The U.S. Postal Service (USPS) delivers approximately 130 billion pieces of mail to over 160 million addresses every year and transports approximately 49 percent of all mail sent globally. Because of this, mail delivered by USPS is a target for theft by USPS employees and others. At a recent hearing before the House Committee on Oversight and Reform, Subcommittee on Government Operations, USPS Assistant Inspector General (IG) for Audits, Melinda Perez, testified that mail theft among USPS employees has increased in recent years, despite public awareness of the issue and attempts at reforms from within USPS. Entities within the legislative and executive branches oversee USPS, but it is clear from recent mail theft trends that oversight has not been effective at curtailing the problem. This blog post will examine the parties that regulate USPS, recent trends in mail theft, and solutions that oversight entities have proposed to reduce the incidence of mail theft.
Legislation, Regulation, and Oversight
Congress created USPS by statute, and it continues regulating USPS through periodic new legislation. USPS is also regulated by a Board of Governors (Board), an Executive Leadership Team (ELT), and the Postal Regulatory Commission (PRC). The Board approves USPS policy and legislative positions, as well as annual financial, operating, and capital plans. The ELT is led by the Postmaster General and manages everyday operations. The PRC is an independent regulatory commission that sets regulatory postal rates and reviews USPS service operations. USPS also has an IG who monitors waste, fraud, and abuse within USPS; and the U.S. Postal Inspection Service (USPIS), which monitors mail crime committed by non-postal employees. Mail fraud, the statutory definition of which includes mail theft, is a federal crime punishable by fines and imprisonment regardless of who commits it.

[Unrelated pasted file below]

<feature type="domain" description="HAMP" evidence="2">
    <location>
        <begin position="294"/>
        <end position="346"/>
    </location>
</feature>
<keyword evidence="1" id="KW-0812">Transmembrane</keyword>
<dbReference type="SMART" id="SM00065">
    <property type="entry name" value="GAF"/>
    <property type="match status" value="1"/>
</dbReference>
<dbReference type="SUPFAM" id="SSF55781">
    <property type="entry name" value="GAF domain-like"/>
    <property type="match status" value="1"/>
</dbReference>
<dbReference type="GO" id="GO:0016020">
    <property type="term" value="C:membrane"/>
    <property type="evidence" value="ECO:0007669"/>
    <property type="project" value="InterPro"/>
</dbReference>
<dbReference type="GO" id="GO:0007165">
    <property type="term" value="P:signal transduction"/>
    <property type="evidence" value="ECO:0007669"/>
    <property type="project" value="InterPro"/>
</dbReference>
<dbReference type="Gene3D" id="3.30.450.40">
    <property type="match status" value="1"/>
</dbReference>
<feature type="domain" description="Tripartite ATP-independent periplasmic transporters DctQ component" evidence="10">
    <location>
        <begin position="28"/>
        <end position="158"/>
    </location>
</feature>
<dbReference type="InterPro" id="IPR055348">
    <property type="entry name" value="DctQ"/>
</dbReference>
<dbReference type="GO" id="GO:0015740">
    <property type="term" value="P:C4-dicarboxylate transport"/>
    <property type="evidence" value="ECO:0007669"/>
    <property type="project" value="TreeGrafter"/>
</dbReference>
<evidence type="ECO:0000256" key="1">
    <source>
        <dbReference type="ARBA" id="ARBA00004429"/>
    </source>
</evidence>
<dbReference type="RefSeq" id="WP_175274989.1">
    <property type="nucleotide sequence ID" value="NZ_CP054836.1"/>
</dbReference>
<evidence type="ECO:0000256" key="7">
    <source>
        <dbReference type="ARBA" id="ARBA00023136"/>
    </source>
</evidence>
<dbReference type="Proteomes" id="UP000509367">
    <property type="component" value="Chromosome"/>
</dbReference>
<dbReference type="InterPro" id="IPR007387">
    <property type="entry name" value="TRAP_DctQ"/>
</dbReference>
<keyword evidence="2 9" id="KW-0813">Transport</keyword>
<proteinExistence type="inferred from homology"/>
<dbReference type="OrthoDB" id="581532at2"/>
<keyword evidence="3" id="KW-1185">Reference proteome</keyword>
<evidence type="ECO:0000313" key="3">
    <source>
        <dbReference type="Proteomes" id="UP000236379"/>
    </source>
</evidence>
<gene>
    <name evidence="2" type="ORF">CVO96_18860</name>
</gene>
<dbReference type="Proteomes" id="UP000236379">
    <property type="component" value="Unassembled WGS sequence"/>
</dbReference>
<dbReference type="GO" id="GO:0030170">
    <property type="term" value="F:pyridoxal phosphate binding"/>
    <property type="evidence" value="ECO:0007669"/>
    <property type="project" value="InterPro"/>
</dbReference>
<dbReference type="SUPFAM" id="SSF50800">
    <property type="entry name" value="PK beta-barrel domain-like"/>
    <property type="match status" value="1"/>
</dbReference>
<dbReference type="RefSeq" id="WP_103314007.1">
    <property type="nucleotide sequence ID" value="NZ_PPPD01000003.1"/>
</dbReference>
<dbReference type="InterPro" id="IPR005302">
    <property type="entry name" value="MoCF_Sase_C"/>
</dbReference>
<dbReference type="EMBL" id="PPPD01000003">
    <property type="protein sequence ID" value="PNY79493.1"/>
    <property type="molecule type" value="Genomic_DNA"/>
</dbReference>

The Postmaster General, Board members, and PRC Commissioners are appointed by the President and confirmed by the Senate. Individuals in these positions are subject to congressional scrutiny before starting in their positions. The USPS IG is appointed by the Board and serves a seven-year term, making the USPS IG the only statutory IG to serve a set term. Thus, USPS’s IG is more beholden to USPS than to Congress.
Increase in Mail Theft
On September 29, 2022, the U.S. District Court for the Southern District of New York unsealed a Federal Grand Jury indictment of, among others, three USPS employees for mail fraud. The USPS employees were alleged to have conspired with others outside USPS to steal USPS users’ credit card and personal information to purchase luxury goods and resell them on the Internet. The estimated value of the goods fraudulently purchased was $1.3 million—money stolen directly from American taxpayers.
USPS OIG submits semiannual reports to Congress, in which it reports incidence of various types of mail-related crimes. In its Spring 2022 report, OIG reported 697 mail theft cases closed, and 263 mail theft convictions. See Table 1 below for statistics from prior reporting periods.
|Time Period||Closed Investigation||Criminal Convictions*|
* There may be more convictions than cases closed in a given reporting period because statistics include convictions from cases initiated in prior reporting periods.